Kodak D23 DEVELOPER
I am an italian architect with the passion for photography.
I use 35mm, 6x7-6x9 and 4 x 5.
My film are Rollei superpan 200 for 35mm and Rollei Tonal 100 for medium and large format.
I love D-23 for developing my film with 1+1 or 1+2 diluition.
The contrast is low, the gray scale is wide but the acutance is low.
For increasing it I have read, in many scripture, is possible to use :1+3 diluition, add 50cc potassium iodide 0.001% and to make an unbroken agitation for the first minute and 5 seconds/3-4 minutes.
Somebody had ever tried to follow this procedure? What are been the results?
Is sufficient increasing the developing time of 25/30% starting from that used for 1+2 diluition (19.30 minutes).
Thanks and sorry for my bad english
Two things are contributing to the low contrast problem. First, Metol is a low contrast developing agent which needs time to work. Second, the higher dilution of 1+2 works to lower contrast. There is nothing wrong with increasing the development time. I would first try increasing times by 15% and then 30% if necessary. You are right dilution will help with acutance. You mention 50 ml of potassium iodide solution but don't mention the total amount of developer solution. Typically 5 to 10 ml is added to 250 ml of developer.
You can also try adding 2 grams of borax to the undiluted D-23. The slightly higher pH will improve contrast without increasing development time.
At higher dilutions, D-23 is highly compensating. It gives very low contrast overall with generally good local contrast.
Given enough time, and given enough sheer volume of developer to be sure it doesn't exhaust, D-23 can offer a full density range. I'm pretty sure that would mean having plenty of developer if it is used very dilute as you say you intend.
At 1:3, which I've never used, for testing, I'd want to have maybe an empty reel for each reel with film in it, and filling the tank right to the top, as a starting strategy for roll film. Some similar plan would need to happen for sheet film. If your subject matter had a lot of high density areas - skies and white backgrounds etc, that would be especially important, since those areas exhaust developer the most rapidly.
All of this is probably a good question to do testing on rather than guessing based on speculations from others.
I've not used D-23 with medium or low-speed films, so this experience may not apply. I have used it diluted 1:3 and 1:4 with 35 mm TriX shot at ISO 400. Using a semi-stand agitation - first 30 seconds constant and then six inversions every five minutes, I wet print grade 3 with 1:3 done 20 minutes at 68 degrees f. With 1:4, the prints were consistent grade 4 but with greater definition. That said, neither gives the same definition as two-bath D-23 as per Barry Thornton.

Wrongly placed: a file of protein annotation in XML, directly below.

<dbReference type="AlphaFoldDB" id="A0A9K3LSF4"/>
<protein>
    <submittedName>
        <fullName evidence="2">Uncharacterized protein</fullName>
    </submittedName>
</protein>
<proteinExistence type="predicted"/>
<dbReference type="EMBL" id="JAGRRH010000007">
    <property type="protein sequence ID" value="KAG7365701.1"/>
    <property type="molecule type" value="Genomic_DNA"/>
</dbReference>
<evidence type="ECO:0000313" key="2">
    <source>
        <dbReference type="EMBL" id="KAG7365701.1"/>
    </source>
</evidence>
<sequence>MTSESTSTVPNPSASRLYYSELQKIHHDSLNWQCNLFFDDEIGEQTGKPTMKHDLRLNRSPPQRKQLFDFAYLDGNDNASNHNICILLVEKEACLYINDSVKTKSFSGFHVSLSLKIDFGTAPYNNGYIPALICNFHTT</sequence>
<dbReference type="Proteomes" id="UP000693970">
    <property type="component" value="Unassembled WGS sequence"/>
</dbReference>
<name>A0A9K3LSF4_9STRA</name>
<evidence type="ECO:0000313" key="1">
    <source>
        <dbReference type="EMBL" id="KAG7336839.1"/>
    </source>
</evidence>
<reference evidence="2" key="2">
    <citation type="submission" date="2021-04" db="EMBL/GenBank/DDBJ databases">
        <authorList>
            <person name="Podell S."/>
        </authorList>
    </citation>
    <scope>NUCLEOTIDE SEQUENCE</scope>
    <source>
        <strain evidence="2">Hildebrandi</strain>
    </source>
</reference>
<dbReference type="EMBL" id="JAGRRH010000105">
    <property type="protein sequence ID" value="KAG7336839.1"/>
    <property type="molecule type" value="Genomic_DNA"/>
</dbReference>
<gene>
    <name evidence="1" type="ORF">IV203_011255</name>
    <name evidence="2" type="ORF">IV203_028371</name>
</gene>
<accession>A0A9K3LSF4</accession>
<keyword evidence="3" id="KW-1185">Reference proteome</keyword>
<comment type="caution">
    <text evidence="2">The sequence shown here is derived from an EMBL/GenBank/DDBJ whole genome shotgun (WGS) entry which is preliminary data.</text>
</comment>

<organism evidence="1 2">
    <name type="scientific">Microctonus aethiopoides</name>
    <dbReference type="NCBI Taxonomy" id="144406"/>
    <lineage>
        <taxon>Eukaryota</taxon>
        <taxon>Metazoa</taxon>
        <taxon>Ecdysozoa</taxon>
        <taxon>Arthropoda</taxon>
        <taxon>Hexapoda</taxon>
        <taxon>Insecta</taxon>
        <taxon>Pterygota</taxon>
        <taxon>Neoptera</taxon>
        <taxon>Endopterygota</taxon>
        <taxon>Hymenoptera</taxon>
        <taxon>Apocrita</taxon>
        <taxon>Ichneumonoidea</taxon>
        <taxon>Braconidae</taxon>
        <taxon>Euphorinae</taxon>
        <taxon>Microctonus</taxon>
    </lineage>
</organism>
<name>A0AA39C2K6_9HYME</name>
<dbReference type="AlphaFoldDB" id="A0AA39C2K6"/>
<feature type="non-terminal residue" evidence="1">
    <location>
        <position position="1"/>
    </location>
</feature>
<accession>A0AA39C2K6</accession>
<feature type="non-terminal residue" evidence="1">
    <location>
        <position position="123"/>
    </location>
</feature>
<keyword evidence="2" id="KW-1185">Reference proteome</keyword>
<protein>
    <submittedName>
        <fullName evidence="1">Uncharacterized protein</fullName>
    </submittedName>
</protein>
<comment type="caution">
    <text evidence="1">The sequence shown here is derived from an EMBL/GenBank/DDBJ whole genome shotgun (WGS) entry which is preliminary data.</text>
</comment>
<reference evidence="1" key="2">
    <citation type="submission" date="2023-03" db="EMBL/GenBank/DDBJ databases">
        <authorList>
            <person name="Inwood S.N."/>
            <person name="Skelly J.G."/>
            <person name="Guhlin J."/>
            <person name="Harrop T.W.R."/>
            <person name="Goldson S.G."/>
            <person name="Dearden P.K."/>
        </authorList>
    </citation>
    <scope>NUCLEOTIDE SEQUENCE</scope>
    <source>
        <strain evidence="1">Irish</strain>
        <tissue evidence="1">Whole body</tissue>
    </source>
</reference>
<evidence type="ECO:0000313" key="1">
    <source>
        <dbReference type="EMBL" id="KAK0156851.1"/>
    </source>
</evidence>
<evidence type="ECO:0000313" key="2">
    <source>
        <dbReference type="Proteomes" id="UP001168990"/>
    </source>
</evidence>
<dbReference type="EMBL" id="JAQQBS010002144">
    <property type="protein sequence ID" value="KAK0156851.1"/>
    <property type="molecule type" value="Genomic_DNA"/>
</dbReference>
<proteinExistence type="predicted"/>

I have tried to develop a Rollei Tonal 100 4 x 5 with D-23 1+3 + 5cc potassium iodide 0.001% for 32 min. with an unbroken agitation for the first minute and 2 reversal every 3 min.
The result is very good for me: medium contrast, very good definition, high power of compensation and wide tonal scale.
These considerations born only to see my sheets becouse I have no densitomer and I cannot make a prints becouse my darkroom is condemn for the great earthquake of 6 April 2009.
Thank for your suggestions.
Great to see you have had good results from D-23. It's a great developer. I'll have to try it at 1:3 sometime. I would like to hear how it prints for you when you get the opportunity to do prints from these negatives.
Experimenting now with green X-Ray film, it has been noted that D-76 1:3 for 5 mins at 72 degrees is not taming contrast quite adequately. Barring for now the use of Pyrocat HD, would someone know if the use of D-23 would offer some contrast relief? If so, would you place it somewhere part way between D-76 and Pyro? Thank you.
D-23 was designed to give essentially the same results as D-76. Compensating developers are different, and it is easier to get lower contrast with them, without as much loss of film speed. I would not consider Pyrocat HD an inherently compensating or low contrast developer, but it can never hurt to try. It is based on Catechol, not Pyrogallol by the way.
Low contrast is a sign of under development. I developed a roll of Tri-X in undiluted D-23 last night for the recommended 7.5 minutes as part of a project. The results were quite similar to D-76 (1+1) for 9.75 minutes, but the grain was somewhat softer and the sharpness was somewhat less. Simple scaling would say that the development time in D-23 (1+1) would be about 10.5 minutes, but the massive development chart recommends 13 minutes. Even undiluted, D-23 shows some decided compensating effects. At 1+3 it is very similar to the Windisch compensating formula, which is well known for massive contractions on the order of N-4 or even N-5. Highlights and upper midtones would be greatly compressed. When diluted, D-23 exhausts quickly, and it should be used as a one-shot at dilutions greater than 1+1.